3.6 It is worth noting that we have recently changed the splashpage served after requests from government and after consultation with the IWF, the Child Exploitation and Online Protection Centre (CEOP), and the Lucy Faithfull Foundation (LFF), which is a charity dedicated to reducing the risk of children being sexually abused. The splashpage now is more explicit in highlighting the consequences of viewing child abuse imagery linking to the LFF to provide further information.

Material intended to promote terrorism

3.7 We are keen to play our role in working with other Government departments, such as the Home Office, and its Counter Terrorism Internet Referral Unit (CTIRU) to ensure that illegal content is removed and/or filtered.

3.8 CTIRU was set up as part of the PREVENT strategy, to ensure unlawful online content is removed from the internet, thereby disrupting and limiting access to extremist material. Since its establishment in 2010, this unit has removed approximately 6,000 pieces of online terrorist content.

3.9 Sky does not provide webpage hosting, and as a result has are not been requested to remove this type of content. However, we are keen to liaise with the government to explore whether there are other opportunities to work together.

Copyright infringement

3.10 Sky is keen to support rightsholders in seeking to restrict access to content that breaches copyright.

3.11 Although Sky is not in a position to determine which sites are making illegal content available, we welcome decisions by the Courts to require blocking of infringing sites, and have built systems to ensure we can comply with blocking requirements of resulting court orders.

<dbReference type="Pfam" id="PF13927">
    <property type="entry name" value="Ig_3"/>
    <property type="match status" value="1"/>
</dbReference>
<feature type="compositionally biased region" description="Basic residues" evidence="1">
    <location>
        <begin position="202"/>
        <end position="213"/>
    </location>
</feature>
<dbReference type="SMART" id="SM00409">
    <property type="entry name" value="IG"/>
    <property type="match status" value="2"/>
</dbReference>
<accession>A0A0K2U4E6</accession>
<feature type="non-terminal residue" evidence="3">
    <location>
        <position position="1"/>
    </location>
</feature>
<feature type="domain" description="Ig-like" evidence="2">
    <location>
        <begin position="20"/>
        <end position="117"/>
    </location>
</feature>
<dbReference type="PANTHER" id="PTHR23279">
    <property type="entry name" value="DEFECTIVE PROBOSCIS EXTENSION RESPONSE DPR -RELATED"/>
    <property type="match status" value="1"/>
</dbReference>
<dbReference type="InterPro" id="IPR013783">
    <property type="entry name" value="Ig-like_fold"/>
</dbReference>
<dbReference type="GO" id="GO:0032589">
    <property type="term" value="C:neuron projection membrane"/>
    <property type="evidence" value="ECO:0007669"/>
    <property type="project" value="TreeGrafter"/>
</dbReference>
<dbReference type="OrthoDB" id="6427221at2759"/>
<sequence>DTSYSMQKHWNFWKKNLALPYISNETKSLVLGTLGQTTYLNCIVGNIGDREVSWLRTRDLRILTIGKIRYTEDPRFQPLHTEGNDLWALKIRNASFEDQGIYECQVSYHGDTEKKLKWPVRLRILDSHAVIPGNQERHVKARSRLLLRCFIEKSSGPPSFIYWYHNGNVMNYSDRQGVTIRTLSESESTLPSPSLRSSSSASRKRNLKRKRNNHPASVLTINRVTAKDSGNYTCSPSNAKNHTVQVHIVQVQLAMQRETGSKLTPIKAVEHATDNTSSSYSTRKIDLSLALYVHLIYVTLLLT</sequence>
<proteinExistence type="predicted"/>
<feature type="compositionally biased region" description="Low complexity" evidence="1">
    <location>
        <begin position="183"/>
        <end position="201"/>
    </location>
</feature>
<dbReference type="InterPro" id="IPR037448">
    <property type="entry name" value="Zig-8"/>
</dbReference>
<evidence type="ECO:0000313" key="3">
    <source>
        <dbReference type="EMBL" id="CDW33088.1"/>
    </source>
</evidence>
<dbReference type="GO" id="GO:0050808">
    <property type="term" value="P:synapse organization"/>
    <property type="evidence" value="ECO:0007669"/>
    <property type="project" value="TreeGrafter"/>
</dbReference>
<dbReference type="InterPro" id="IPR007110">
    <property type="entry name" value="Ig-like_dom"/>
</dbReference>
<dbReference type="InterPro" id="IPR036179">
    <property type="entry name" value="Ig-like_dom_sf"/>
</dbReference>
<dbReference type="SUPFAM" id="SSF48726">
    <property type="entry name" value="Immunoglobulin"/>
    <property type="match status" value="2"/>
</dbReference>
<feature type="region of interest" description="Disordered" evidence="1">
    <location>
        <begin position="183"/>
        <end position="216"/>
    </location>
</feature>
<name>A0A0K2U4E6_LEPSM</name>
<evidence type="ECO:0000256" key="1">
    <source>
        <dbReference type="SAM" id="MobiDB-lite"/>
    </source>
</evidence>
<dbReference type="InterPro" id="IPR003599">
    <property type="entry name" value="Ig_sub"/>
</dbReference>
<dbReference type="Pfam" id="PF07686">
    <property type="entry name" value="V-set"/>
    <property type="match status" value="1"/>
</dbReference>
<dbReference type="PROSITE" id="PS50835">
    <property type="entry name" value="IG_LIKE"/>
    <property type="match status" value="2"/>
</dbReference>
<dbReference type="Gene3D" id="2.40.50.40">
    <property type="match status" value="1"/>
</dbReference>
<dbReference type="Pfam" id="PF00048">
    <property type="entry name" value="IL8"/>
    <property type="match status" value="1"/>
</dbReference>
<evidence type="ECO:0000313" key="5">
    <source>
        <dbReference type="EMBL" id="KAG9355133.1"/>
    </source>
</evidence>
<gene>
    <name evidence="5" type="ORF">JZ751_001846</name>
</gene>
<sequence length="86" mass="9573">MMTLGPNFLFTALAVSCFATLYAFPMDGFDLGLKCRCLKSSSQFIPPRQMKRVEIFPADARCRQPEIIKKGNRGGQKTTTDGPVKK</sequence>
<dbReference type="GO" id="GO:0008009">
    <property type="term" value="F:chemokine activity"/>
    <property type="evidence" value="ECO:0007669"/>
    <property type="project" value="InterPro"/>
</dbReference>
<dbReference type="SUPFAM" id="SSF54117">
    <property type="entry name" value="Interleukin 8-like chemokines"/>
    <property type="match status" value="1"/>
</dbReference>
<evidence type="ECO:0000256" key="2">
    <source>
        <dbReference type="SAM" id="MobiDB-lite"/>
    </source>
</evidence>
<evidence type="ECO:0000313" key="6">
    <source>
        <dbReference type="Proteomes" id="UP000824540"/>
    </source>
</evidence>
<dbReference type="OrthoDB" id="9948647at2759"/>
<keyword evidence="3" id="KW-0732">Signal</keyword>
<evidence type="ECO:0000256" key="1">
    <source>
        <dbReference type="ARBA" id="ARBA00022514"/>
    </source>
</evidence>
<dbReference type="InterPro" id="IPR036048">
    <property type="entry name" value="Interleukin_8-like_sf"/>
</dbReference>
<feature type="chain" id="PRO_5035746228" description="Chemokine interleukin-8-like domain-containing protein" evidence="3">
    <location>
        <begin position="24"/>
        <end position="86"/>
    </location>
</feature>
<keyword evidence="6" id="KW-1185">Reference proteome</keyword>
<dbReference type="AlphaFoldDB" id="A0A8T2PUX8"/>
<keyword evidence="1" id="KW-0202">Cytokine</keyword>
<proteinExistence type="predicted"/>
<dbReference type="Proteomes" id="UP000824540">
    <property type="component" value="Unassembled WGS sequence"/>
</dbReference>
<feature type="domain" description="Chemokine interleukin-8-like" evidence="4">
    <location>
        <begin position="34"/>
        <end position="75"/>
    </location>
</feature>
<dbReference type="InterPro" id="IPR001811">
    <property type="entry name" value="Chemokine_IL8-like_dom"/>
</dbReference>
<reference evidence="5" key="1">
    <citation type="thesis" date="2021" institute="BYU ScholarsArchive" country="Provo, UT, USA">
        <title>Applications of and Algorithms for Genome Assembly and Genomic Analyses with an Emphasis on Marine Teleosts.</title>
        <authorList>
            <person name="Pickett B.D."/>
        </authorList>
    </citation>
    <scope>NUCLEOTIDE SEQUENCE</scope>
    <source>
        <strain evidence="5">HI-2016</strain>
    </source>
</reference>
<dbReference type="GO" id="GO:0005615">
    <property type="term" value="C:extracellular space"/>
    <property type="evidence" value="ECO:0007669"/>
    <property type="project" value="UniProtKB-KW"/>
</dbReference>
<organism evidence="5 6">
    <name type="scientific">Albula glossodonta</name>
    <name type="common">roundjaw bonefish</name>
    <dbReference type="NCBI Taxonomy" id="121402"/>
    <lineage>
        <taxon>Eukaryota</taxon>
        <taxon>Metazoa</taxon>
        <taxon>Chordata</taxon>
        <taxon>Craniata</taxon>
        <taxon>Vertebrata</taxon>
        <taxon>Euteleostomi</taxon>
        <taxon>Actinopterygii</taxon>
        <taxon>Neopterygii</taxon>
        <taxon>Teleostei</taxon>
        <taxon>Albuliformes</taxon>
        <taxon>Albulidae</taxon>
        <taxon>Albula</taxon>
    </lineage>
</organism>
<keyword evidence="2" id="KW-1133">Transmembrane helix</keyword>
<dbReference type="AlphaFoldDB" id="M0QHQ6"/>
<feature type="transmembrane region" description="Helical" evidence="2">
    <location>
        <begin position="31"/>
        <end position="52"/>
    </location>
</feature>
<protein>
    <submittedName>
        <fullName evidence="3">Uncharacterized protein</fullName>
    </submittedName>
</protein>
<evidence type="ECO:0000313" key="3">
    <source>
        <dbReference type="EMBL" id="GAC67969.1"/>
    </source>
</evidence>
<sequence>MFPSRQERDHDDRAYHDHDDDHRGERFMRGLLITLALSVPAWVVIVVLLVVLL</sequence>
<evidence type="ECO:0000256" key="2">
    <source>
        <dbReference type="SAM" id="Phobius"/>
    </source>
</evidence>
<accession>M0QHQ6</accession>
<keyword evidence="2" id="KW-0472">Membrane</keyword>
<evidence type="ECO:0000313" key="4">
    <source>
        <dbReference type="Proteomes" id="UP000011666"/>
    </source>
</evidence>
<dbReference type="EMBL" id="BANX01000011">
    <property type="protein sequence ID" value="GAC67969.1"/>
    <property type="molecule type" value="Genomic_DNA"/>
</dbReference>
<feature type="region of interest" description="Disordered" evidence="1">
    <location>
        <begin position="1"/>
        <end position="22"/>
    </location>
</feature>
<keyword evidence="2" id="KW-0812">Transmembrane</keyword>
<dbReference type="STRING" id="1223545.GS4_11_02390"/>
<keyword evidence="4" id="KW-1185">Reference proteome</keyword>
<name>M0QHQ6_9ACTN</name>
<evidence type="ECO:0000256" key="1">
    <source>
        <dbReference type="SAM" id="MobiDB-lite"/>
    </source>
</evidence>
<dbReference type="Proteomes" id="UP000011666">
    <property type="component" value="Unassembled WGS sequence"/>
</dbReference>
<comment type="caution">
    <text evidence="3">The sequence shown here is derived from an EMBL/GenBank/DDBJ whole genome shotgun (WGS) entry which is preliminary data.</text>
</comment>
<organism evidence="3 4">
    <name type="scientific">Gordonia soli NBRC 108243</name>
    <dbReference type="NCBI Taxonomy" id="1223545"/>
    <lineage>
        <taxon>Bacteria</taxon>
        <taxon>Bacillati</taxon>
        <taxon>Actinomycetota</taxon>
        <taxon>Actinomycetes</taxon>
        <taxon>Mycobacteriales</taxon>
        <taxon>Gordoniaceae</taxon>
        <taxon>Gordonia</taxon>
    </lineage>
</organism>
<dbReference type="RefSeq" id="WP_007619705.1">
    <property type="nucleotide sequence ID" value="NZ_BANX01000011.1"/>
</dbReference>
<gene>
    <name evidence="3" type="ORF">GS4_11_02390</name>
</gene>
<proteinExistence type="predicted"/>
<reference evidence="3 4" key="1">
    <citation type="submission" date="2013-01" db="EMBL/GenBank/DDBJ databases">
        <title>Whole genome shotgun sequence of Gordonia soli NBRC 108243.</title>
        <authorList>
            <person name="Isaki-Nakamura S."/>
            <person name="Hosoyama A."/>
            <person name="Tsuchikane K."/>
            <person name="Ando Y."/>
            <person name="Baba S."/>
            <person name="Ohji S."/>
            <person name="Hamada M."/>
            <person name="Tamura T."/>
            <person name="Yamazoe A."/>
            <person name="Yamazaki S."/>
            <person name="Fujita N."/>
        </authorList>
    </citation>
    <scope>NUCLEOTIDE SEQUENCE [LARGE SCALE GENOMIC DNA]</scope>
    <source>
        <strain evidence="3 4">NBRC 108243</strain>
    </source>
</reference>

3.12 We believe that the established process broadly works and has been accepted by our customers. Indeed, evidence from Ofcom’s research into online copyright infringement suggests a reduction in the people using infringing sites,1 implying that blocking is a proportionate contribution to the fight against piracy.

September 2013

1 http://stakeholders.ofcom.org.uk/binaries/research/telecoms-research/online-copyright/w4/OCI_MAIN_REPORT_W4_FINAL.pdf
“Thirty-two per cent of those who consumed any content illegally claimed to use “peer-to-peer” (P2P) services…..This was the lowest level seen during the 13 months of tracking (it was 37% in [the last set of research])”

Prepared 18th March 2014